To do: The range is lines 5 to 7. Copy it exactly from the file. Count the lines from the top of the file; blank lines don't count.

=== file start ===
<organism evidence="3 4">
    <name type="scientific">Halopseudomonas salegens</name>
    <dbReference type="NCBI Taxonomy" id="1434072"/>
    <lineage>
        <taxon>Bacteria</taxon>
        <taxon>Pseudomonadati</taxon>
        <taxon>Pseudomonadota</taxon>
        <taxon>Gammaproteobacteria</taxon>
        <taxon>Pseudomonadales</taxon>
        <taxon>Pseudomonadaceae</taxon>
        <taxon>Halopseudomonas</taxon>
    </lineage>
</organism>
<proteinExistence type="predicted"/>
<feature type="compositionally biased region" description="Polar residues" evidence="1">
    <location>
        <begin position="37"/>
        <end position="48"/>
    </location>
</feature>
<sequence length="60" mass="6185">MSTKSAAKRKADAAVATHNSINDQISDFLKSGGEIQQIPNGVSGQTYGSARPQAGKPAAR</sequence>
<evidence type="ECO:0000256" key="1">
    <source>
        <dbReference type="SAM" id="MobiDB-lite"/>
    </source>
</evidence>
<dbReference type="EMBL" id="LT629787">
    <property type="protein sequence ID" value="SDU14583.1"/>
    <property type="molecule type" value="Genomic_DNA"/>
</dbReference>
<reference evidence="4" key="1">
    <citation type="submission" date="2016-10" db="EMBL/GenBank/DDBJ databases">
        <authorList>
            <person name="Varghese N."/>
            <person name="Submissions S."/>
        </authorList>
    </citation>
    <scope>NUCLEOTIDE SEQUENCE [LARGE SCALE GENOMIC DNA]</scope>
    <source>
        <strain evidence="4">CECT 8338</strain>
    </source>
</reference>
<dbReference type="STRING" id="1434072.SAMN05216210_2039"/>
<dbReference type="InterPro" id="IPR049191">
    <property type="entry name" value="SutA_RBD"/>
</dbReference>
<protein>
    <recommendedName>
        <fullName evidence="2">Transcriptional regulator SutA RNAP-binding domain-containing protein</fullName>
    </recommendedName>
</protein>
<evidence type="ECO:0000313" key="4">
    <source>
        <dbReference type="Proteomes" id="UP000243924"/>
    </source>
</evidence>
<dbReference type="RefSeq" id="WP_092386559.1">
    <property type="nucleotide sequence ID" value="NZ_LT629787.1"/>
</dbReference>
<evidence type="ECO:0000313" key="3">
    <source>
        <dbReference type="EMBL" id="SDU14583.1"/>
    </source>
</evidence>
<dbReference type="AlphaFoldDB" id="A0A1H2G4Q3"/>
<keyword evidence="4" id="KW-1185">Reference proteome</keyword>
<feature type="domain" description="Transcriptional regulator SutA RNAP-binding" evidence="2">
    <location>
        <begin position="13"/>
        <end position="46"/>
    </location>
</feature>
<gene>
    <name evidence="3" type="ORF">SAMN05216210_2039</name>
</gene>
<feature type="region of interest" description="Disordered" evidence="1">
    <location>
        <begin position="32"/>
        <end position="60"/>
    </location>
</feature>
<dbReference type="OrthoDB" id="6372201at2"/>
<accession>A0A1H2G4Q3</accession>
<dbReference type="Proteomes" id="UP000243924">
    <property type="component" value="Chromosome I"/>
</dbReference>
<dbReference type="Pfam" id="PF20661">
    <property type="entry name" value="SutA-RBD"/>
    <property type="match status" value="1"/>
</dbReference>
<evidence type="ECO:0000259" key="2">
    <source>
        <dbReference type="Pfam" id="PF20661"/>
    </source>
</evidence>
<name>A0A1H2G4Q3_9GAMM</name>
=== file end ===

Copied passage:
        <taxon>Bacteria</taxon>
        <taxon>Pseudomonadati</taxon>
        <taxon>Pseudomonadota</taxon>